U of Michigan creates the state’s first human ESC line
Sunday, 03 October 2010
University of Michigan researchers have created the state's first human embryonic stem cell line, achieving a long-sought goal that provides the foundation for future efforts to develop innovative disease treatments.
The new cell line, known as UM4-6, is the culmination of years of planning and preparation at U-M and was made possible by Michigan voters' November 2008 approval of a state constitutional amendment permitting scientists here to derive embryonic stem cell lines using surplus embryos from fertility clinics.
"This historic achievement opens the door on a new era for U-M researchers, one that holds enormous promise for the treatment of many seriously debilitating and life-threatening diseases," said U-M President Mary Sue Coleman.
"This accomplishment will enable the University of Michigan to take its place among the world's leaders in every aspect of stem cell research."
Work on UM4-6 began in May, and detailed characterization of the line was completed in late September. The project was conducted without federal funds, using private gifts to U-M's Consortium for Stem Cell Therapies and internal U-M resources. With the derivation of UM4-6, U-M joins a select group of fewer than a dozen U.S. universities that have created human embryonic stem cell lines.
"The real importance of today's announcement is that the ability to derive new embryonic stem cell lines will allow us to take the next step: disease-specific research that could someday lead to new treatments," said Gary Smith, leader of the derivation project at the U-M Consortium for Stem Cell Therapies.
The consortium will distribute UM4-6 samples to stem cell researchers across campus and to their collaborators statewide. In addition, U-M researchers hope — pending the resolution of a federal court case that seeks to bar federal funding for human embryonic stem cell research — to submit UM4-6 to the U.S. National Institutes of Health for inclusion in the national registry of human embryonic stem cell lines that are eligible for federal research funding.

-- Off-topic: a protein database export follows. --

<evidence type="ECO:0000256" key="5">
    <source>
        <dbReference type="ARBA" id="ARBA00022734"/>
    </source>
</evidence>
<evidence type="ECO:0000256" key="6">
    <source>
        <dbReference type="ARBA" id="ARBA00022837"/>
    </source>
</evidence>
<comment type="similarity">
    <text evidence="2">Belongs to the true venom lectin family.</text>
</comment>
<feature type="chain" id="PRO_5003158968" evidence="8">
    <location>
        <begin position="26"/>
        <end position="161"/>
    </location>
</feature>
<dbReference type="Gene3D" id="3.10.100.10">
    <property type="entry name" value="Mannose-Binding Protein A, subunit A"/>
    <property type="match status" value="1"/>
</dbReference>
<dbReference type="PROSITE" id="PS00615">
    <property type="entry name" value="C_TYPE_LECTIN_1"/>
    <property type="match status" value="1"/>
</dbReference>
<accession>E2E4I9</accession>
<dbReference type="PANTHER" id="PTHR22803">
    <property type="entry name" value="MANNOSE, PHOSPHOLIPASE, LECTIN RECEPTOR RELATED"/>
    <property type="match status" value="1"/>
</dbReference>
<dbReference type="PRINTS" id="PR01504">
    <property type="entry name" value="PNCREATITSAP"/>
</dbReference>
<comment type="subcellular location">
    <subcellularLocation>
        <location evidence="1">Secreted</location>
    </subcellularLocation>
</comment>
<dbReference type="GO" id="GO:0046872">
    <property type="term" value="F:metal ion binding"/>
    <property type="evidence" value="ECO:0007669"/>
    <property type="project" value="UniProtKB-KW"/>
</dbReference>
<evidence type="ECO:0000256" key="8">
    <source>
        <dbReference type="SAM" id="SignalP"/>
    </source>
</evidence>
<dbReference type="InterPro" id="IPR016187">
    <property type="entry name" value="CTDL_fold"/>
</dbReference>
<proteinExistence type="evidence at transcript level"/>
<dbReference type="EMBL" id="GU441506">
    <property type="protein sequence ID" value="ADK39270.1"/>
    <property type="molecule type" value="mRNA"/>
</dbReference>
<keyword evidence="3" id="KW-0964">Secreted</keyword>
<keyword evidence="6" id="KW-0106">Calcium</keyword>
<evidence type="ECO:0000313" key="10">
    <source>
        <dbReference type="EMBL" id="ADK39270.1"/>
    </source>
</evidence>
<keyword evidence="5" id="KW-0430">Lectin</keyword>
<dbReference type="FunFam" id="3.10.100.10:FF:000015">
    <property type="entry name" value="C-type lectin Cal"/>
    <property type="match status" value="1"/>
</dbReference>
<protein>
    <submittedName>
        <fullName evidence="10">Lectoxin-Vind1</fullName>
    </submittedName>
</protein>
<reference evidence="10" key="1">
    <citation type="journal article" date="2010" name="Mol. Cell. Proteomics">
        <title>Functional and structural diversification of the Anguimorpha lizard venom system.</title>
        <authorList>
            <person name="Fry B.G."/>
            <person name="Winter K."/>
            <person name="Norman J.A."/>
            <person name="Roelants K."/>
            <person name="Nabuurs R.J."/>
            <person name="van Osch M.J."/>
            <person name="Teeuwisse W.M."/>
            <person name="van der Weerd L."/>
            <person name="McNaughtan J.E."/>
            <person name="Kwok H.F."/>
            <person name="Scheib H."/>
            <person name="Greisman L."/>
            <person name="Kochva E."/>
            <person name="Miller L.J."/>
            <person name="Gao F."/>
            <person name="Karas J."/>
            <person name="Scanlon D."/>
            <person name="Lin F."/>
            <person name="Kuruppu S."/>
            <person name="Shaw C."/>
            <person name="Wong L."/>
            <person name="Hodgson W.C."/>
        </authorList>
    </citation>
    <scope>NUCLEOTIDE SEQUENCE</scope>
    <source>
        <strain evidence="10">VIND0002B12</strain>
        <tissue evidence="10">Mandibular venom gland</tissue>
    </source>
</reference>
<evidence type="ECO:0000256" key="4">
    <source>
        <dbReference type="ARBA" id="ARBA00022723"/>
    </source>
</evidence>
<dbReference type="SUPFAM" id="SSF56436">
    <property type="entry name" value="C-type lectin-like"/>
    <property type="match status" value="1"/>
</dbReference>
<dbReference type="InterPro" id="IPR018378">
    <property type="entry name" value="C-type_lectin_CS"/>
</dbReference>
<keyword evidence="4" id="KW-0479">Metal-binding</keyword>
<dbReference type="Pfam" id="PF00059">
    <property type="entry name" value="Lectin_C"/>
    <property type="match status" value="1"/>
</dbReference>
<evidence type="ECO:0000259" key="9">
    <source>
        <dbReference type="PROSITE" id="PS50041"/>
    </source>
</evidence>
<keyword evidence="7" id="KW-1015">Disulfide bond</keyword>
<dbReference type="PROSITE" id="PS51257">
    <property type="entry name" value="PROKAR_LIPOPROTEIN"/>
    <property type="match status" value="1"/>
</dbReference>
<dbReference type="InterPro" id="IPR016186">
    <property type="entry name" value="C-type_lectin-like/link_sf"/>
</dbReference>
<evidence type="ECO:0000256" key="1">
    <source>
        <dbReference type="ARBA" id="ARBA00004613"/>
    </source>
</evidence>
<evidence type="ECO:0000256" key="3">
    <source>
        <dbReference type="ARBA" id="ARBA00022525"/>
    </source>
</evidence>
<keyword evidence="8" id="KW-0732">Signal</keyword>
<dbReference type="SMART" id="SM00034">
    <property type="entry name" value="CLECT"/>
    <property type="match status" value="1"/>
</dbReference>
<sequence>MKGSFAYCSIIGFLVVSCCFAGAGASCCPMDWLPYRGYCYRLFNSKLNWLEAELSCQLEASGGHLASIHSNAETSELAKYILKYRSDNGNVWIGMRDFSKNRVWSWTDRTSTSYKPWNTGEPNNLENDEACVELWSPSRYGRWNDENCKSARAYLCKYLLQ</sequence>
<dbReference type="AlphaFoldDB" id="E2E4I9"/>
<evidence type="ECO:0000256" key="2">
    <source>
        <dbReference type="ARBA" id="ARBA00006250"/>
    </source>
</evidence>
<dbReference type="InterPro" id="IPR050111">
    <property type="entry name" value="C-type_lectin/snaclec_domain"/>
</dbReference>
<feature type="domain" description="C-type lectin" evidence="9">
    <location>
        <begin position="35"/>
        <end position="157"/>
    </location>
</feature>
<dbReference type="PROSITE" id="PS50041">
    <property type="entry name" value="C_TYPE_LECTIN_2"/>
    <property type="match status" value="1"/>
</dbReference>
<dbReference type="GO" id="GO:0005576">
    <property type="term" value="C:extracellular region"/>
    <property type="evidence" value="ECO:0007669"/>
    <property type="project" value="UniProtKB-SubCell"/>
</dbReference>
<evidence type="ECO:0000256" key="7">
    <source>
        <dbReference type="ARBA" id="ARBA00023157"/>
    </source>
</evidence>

"We've spent a lot of time making sure that our entire process is in compliance with the NIH guidelines for registering embryonic stem cell lines so that other scientists will be able to use these lines to conduct NIH-funded research," said Smith, co-director of the consortium and a professor of obstetrics and gynaecology at the Medical School.
This microscope image (400x magnification) shows
the 5-day-old embryo, known at that stage as a
blastocyst, used to create U-M’s first human
embryonic stem cell line. Credit: Image courtesy
of Gary Smith.
The embryonic stem cells were extracted and placed in a culture dish containing nutrients that nourished them while preventing them from differentiating into specialized cell types. The cells divided and spread over the surface of the dish. When they began to crowd the dish, the cells were gently removed and placed into several fresh culture dishes, a process called re-plating. The re-plating process was repeated every seven to 10 days.
This microscope image (400x magnification)
shows an oval cluster of roughly 1,000
human embryonic stem cells growing together
as a colony. The colony is part of the UM4-6
line. Credit: Image courtesy of Gary Smith.
While the creation of Michigan's first human embryonic stem cell line stands as a research milestone, the many steps that led to the achievement were nearly as important.
"We have addressed all the regulatory issues and have derived this line according to the highest ethical standards. We have a laboratory equipped with cutting-edge equipment and people with the know-how," Smith said.
“All our efforts have finally started to bear fruit, so now the truly exciting and novel work can begin."
Based at the Medical School, the A. Alfred Taubman Medical Research Institute's Consortium for Stem Cell Therapies secured funding commitments of nearly $2 million to start the program. Lab space totalling 1,254 square feet was obtained in the Biomedical Science Research Building, and the labs were outfitted with state-of-the-art equipment. Four new research associates were hired to do the work.